Indeed, at Cannes this year, the spotlight was on VR, which has entrenched itself in marketing. Though it is still at a nascent stage of development, experts said that the huge scope of VR signals the possibility that it will one day overtake even Television. While TV shares a story, they pointed out, VR shares an experience with the aid of cutting edge technology, and a Deloitte report pegs VR as a billion dollar industry globally by 2016. 

Closer home, more and more marketers are warming up to the idea of using VR. The uptake is slow, but steady; the most recent case being Tata Motors’ promotion of its new car Tata Tiago with a massive VR campaign, that saw the brand distributing cardboard VR goggles with copies of the Times of India. Early adopters of VR in India include Renault India, the Lodha Group, One Avighna Park, Red Bull and Kingfisher, while others like Land Rover, Mercedes and Hindustan Unilever have reportedly shown considerable interest.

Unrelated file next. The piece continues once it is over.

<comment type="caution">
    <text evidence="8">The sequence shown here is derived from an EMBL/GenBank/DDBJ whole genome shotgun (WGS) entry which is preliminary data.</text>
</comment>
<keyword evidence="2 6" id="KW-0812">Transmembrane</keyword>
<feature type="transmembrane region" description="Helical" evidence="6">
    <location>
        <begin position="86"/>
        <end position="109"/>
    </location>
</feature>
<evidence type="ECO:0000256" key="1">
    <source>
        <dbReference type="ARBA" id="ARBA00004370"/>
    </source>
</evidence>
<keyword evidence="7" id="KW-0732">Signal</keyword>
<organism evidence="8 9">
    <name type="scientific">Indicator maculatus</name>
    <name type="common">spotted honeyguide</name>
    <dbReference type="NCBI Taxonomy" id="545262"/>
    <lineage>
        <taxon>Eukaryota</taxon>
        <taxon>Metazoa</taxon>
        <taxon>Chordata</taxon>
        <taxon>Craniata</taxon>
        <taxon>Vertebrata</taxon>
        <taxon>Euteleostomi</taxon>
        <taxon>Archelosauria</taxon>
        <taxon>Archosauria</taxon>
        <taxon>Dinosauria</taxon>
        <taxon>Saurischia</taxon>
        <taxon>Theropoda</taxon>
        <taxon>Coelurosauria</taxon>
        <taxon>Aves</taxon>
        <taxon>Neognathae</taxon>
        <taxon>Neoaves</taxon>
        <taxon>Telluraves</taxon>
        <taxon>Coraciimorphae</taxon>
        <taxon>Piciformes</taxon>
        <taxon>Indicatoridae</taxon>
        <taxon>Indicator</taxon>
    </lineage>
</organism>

Meanwhile, in India and elsewhere, VR content creators lead efforts to target ‘VR Virgins’, i.e, those still uninitiated into the world of VR, and extend the experience to them, convincing advertisers to take the brave leap into an immersive virtual world.



At the moment, VR is popular as wearable technology that is tremendously immersive and has the potential of transporting audiences virtually into an unreal/simulated world. The entry of Facebook and Google in the VR industry with the acquisition of Oculus and the launch of cheap VR gear is probably the most important factor that made people sit up and take notice of the technology. Additionally, Samsung’s launch of its Gear VR headset also helped make VR more accessible to consumers.